This Wednesday my school is performing Orpheus in the Underworld by Jacques Offenbach. It's been translated into English by Buck Ross from the Moore's School of Music in Houston, Texas. I personally think the translation offers a more modern take on the humor, while not impacting too much of the music. It uses the longer 1874 version as a template. I'll be playing the part of Pluto, and we open this Wednesday! If there is a livestream link would people like to see it?
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« Reply #96 on: November 19, 2019, 01:25:19 AM »

This Wednesday my school is performing Orpheus in the Underworld by Jacques Offenbach. It's been translated into English by Buck Ross from the Moore's School of Music in Houston, Texas. I personally think the translation offers a more modern take on the humor, while not impacting too much of the music. It uses the longer 1874 version as a template. I'll be playing the part of Pluto, and we open this Wednesday! If there is a livestream link would people like to see it?

Ooohh! Yes, FHCS, please do. I know I'm not alone in this. I hope I catch it (or at least some of it) in NL, time zones being what they are. (It will also be a great opportunity for me to work on my high kicks.)

Whether there's a livestream or not, the very best of luck with your role, sir. And thanks for letting us know. Smiley

And, to get us in the mood, here's an extract from the Buck Ross version:

https://www.youtube.com/watch?v=BcpyInst1Mg

https://en.wikipedia.org/wiki/Orpheus_in_the_Underworld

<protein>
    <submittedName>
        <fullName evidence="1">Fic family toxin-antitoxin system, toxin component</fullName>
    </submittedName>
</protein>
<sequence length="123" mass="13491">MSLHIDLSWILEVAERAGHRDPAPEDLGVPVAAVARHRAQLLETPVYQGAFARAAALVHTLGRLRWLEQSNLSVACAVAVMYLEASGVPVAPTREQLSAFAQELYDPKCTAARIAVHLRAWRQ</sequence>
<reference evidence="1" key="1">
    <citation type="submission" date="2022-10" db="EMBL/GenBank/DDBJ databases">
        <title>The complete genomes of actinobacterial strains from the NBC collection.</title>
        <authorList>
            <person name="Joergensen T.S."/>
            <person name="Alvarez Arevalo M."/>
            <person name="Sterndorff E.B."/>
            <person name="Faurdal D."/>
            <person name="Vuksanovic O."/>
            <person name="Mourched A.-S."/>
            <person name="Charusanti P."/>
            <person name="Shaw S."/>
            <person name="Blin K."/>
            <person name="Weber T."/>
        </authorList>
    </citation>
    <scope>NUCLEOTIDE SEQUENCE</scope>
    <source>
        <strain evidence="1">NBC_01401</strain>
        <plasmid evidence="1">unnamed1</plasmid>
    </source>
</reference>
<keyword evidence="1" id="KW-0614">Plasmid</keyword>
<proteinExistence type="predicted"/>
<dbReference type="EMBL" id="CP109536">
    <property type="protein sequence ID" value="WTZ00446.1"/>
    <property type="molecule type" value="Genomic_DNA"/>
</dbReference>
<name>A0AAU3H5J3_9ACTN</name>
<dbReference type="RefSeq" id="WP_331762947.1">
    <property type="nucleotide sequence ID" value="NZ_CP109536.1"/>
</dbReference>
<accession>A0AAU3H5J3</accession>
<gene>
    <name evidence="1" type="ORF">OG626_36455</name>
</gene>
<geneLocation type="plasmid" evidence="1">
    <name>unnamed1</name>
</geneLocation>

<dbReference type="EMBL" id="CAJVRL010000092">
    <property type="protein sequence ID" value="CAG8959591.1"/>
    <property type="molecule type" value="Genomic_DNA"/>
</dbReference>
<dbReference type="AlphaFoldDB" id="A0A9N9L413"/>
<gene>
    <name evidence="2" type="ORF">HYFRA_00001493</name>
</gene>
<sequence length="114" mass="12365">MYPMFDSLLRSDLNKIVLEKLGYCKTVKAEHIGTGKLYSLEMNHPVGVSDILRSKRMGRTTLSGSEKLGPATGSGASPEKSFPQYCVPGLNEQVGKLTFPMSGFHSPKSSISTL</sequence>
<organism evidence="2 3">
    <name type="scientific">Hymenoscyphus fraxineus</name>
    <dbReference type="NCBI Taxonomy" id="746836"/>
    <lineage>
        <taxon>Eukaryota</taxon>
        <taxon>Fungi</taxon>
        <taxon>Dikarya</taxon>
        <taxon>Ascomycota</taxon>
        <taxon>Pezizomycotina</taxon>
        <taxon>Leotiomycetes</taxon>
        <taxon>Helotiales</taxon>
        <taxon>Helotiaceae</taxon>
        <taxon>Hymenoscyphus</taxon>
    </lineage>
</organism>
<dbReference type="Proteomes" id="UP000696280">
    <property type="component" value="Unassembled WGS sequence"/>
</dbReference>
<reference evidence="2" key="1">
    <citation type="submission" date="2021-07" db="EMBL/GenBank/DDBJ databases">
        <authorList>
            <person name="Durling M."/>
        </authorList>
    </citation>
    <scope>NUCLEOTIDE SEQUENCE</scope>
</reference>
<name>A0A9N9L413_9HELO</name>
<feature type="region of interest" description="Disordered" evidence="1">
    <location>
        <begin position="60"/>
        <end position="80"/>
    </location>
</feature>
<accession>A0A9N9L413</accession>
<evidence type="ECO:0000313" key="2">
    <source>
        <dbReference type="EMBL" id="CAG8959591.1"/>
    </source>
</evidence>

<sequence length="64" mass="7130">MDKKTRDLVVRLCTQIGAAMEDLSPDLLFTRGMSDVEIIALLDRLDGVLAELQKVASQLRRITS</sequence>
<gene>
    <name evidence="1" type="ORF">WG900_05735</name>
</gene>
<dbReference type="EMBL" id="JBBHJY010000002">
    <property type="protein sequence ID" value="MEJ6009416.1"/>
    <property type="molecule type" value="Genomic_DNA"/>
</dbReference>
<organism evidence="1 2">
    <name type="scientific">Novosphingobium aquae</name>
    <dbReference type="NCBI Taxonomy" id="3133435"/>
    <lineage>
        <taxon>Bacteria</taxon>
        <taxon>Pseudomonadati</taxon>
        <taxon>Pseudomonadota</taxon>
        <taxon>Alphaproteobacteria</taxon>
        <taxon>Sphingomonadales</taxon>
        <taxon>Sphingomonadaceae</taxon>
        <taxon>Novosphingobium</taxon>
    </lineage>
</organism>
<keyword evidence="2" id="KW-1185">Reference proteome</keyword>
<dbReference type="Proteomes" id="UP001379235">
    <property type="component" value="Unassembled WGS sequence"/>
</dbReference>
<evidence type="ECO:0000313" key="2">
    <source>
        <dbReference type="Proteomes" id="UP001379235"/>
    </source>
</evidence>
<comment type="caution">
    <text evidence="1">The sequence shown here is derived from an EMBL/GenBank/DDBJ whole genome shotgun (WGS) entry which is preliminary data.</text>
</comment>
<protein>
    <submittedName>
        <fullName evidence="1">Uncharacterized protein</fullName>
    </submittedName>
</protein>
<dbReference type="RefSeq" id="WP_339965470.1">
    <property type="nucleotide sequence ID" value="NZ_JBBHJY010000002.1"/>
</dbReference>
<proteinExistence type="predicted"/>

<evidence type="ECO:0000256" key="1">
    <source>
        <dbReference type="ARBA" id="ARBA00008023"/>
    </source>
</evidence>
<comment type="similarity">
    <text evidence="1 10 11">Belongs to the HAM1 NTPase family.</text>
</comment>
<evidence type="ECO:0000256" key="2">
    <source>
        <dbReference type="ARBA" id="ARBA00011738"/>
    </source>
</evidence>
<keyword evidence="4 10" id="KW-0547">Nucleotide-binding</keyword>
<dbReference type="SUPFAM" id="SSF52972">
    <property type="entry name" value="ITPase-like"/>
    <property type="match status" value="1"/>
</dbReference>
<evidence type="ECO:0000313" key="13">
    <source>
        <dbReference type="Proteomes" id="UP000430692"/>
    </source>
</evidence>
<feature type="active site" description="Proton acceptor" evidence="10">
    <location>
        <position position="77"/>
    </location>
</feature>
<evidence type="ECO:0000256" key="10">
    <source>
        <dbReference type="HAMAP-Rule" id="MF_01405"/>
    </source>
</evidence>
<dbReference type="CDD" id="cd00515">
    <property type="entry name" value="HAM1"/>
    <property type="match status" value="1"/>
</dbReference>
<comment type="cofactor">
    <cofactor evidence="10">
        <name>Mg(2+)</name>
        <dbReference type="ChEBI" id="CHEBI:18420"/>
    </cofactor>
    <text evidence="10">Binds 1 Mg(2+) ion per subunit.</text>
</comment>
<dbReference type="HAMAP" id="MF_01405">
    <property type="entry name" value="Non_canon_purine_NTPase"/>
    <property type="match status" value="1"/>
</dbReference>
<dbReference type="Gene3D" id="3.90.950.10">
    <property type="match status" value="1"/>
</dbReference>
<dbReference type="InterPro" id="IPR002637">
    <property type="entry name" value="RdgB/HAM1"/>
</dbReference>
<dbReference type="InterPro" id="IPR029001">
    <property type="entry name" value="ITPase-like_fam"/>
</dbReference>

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« Reply #97 on: November 19, 2019, 04:33:28 AM »

This Wednesday my school is performing Orpheus in the Underworld by Jacques Offenbach. It's been translated into English by Buck Ross from the Moore's School of Music in Houston, Texas. I personally think the translation offers a more modern take on the humor, while not impacting too much of the music. It uses the longer 1874 version as a template. I'll be playing the part of Pluto, and we open this Wednesday! If there is a livestream link would people like to see it?

Yes!!!  That's really cool -- I'd love to see Offenbach get his day in the sun.  Although like we've discussed, sometimes prolific composers' work suffers, Offenbach wrote a lot of great stuff besides Hoffman and Orphée!  And so much of it is so fun and funny.

Are you at MSU?  (I'm a Michigander...)
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« Reply #98 on: November 23, 2019, 12:59:36 PM »

https://livestream.com/musicmsu/11232019Orpheus

Here is the live stream link! Yes I am a Michigander if you peak closely at the URL! The show starts at 7pm EST! It should be a fun time!
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« Reply #99 on: November 24, 2019, 04:49:20 PM »

https://livestream.com/musicmsu/11232019Orpheus

Here is the live stream link! Yes I am a Michigander if you peak closely at the URL! The show starts at 7pm EST! It should be a fun time!

Shoot, I totally missed it.  Will it be available to listen to on demand?  I sure hope so!

That's cool that you're at MSU.  I have pretty deep connections in the Michigan vocal world, and I like to keep up with what the schools are doing.